Meanwhile, in Scotland Lord Darnley’s chickens had come home to roost, rejected and alienated by his peers and bondsmen, as well as his pregnant wife, he planned an exile in Europe, wrote to the Pope for advice aware that his enemies were planning his eventual demise. However, Mary appears to have suffered a post natal depression or some illness (haematemesis) that seemed she would die and lay in her bed somewhat comatose. Needless to say she survived and Mary returned to her negotiations with Queen Elizabeth through her secretary, Melville to discuss the matter of succession. In Scotland, while the nation and its peers rejoiced at the news of Mary’s survival the question arose of a divorce or worst still the elimination of Darnley, thus freeing the Queen of her psychological anguish given Darnley’s treatment of her and his collusion over the murder of her secretary, David Riccio. The Council of Craigmillar was assembled consisting of Murray, Huntly, Argyll and Lethington to resolve the matter to which the Queen expressed her desire to remove herself until Darnley had either left Scotland or had expressed contrition for his crimes against her and her son, James. But the members of the council intimated that they had contemplated more severe measures to eliminate Darnley altogether, and by force if necessary. Although Mary insisted that they should not decide anything in the matter that would leave a stain on her honour and conscience, the lords dispersed giving her their assurances. But Mary must have known what they had in mind and she never passed her concerns onto her husband but awaited the final outcome. There followed James’s baptism where Darnley was absent for obvious reasons, and news followed that he had removed himself to Glasgow where he seems to have fallen ill with smallpox or syphilis. He eventually returned to Edinburgh and was carried on a litter to the Old Provost’s House to be cleansed of the fever. During the night an explosion occurred in the property causing a fire and when he awoke, Darnley was seized, tortured and garrotted by an unknown group of assailants. This event has been mused over by historians for centuries since, with fanciful or ridiculous assertions on what actually happened and who was involved (The Tragedy of Kirk o’ Field, Mahon-1930). Four months after the event agents for Elizabeth or rather Lord Burghley found what was known as “The Casket Letters” which incriminated Mary, Lord Bothwell and several other conspirators at the Westminster Conference of November-December, 1568. On reflection it would appear that the evidence was “cooked up” by Francis Walsingham to incriminate Mary further and deny her the benefit of doubt (“The Mystery of Mary Stuart”–T.F. Henderson, 1912). One could say of course that Mary was simply at the wrong place, with the wrong people, at the wrong time because the terrifying circumstances she endured mentally, physically and emotionally would have been the impetus of suicide for an average person, let alone a monarch of Scotland.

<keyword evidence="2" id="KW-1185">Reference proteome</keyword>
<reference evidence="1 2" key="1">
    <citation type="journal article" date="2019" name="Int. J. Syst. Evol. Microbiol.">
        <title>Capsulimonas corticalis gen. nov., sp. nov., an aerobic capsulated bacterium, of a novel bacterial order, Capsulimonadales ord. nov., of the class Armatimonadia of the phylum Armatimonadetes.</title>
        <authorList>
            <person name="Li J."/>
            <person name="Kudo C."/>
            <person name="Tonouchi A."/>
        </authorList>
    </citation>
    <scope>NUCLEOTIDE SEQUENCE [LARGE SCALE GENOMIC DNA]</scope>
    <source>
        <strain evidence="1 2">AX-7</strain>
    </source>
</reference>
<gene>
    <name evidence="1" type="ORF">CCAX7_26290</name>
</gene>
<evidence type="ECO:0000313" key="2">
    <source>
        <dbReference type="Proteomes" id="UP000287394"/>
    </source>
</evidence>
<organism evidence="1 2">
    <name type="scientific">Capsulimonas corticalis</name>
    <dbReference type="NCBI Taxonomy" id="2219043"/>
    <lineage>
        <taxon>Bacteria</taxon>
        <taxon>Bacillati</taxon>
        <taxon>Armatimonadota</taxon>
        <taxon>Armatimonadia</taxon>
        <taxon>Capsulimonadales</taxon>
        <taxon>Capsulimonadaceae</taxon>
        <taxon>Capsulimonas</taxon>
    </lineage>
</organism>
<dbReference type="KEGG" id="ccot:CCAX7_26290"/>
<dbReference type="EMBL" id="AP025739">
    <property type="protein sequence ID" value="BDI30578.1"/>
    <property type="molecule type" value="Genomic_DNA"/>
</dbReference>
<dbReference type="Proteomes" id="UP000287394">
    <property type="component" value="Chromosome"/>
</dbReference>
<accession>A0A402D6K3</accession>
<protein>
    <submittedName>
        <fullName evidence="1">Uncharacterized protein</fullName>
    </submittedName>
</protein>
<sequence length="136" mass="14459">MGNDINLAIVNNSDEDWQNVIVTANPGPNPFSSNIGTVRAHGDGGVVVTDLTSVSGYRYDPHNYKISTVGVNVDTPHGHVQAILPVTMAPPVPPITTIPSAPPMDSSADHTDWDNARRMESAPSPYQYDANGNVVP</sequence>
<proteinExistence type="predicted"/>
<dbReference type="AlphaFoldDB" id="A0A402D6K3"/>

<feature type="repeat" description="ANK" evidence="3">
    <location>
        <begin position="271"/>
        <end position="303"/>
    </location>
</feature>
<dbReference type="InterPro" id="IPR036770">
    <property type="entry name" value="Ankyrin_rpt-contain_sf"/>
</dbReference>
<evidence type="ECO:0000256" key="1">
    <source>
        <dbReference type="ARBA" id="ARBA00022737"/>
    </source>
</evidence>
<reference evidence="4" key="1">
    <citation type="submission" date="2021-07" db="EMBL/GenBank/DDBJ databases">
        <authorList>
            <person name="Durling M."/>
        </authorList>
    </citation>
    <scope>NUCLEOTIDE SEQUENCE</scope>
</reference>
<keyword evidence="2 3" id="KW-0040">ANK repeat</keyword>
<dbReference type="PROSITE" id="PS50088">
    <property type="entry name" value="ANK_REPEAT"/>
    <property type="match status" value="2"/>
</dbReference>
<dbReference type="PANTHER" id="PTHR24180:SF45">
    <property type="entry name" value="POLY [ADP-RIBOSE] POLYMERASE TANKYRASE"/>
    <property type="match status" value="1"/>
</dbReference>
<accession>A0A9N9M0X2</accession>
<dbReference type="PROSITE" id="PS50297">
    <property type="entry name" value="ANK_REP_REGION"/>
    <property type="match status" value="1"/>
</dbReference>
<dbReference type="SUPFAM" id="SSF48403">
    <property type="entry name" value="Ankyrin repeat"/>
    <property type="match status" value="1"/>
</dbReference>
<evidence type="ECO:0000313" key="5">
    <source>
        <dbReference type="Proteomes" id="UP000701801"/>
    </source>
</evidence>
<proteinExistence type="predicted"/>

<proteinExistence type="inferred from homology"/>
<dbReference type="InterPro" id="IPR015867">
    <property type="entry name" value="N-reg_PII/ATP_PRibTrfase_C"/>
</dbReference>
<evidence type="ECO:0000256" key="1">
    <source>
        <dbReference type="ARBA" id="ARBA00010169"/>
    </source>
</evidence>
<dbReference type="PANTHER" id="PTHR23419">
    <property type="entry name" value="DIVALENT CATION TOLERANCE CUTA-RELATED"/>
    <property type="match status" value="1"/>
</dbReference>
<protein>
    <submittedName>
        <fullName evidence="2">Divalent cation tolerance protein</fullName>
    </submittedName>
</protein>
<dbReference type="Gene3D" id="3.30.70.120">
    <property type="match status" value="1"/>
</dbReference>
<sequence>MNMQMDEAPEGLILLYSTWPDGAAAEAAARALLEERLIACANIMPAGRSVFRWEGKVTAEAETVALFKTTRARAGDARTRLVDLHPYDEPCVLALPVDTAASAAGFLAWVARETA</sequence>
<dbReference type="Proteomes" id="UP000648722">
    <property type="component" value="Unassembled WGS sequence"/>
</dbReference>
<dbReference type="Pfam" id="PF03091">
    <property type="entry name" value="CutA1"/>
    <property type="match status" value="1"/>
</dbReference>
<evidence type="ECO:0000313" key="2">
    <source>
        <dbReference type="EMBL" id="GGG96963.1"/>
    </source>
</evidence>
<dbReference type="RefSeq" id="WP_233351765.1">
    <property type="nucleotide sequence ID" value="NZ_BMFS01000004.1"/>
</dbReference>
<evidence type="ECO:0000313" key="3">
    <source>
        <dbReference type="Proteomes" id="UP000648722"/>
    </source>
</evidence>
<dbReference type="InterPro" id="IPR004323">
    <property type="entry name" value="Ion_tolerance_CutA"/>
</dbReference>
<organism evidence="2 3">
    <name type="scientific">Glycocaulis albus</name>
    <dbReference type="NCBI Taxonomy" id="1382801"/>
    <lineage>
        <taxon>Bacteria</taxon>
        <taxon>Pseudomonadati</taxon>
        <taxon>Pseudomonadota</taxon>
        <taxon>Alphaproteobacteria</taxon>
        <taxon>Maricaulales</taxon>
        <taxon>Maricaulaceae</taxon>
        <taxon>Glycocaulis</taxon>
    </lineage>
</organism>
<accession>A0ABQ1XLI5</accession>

Yet she persevered despite what fate had lain in her path which would continue to be the subject of history and fiction for years to come. As it turns out Bothwell was acquitted of any involvement but Mary’s role or involvement in Darnley’s death was a matter of ongoing public and private debate in Scotland and England in the ensuing years.
Now I have already mentioned that Scotland harboured a rather draconic, sexist or misogynistic and patriarchal attitude to women, perceiving them consistently as “witches” or “whores” whenever the occasion ensued or whenever they transgressed their out-dated cultural and sexual norms. In fact more women were imprisoned, tortured, and executed in Scotland during the 15th and 16th century than anywhere else in Europe, a dire, historical statistic which the Prime Minister of the Scottish government, Nicola Sturgeon recently felt obliged to apologise for. The Earl of Oxford writing pseudonymously as “William Shakespeare” made several allusions to the incident in his plays “Romeo & Juliet” and the historical drama “Macbeth”. Furthermore, Shakespeare’s illustrious poem, “The Rape of Lucrece” seems to sum up Mary’s horrendous plight of abduction and sexual ravishment by the Earl of Bothwell at his stronghold at Dunbar. A little known fact is that the Earl of Bothwell (alias James Hepburn), was a direct ancestor of the Hollywood actress, Audrey Hepburn. In fact the Papal authorities cared little for Mary’s fate or circumstances saying “One cannot as a rule expect much from those who are subject to their pleasures”, and James Beaton confessed that: “It would have been better in this world that she had lost life and all”. However, one has to admire her resilience given the cards dealt out to her she was still determined to stay in the game and play out her cards to the bitter end if necessary. She defied the entire world by marrying Bothwell (after he had conveniently obtained his divorce) who was summoned to account for his involvement in the murder of the King, when he was this time found guilty, imprisoned and later exiled to Denmark where mentally deranged and poor in health finally died in obscurity (1578). Alone in the world, without comfort or support and surrounded by hostility and rage from all quarters Mary was finally imprisoned at Loch Leven Castle. At this point Queen Elizabeth felt obliged to intervene, not only as her ‘step-sister’ but as a neighbouring monarch who knew how one monarch’s incarceration would pan-out politically and socially. She had previously been imprisoned herself during “Bloody Mary’s” reign (along with Robert Dudley), but survived to tell the tale and accede to the English throne. Before she succeeded to the English throne Elizabeth had already suffered from the violent sexual assault of Sir Thomas Seymour so she knew what Mary had suffered and endured at the hands of Darnley and Bothwell.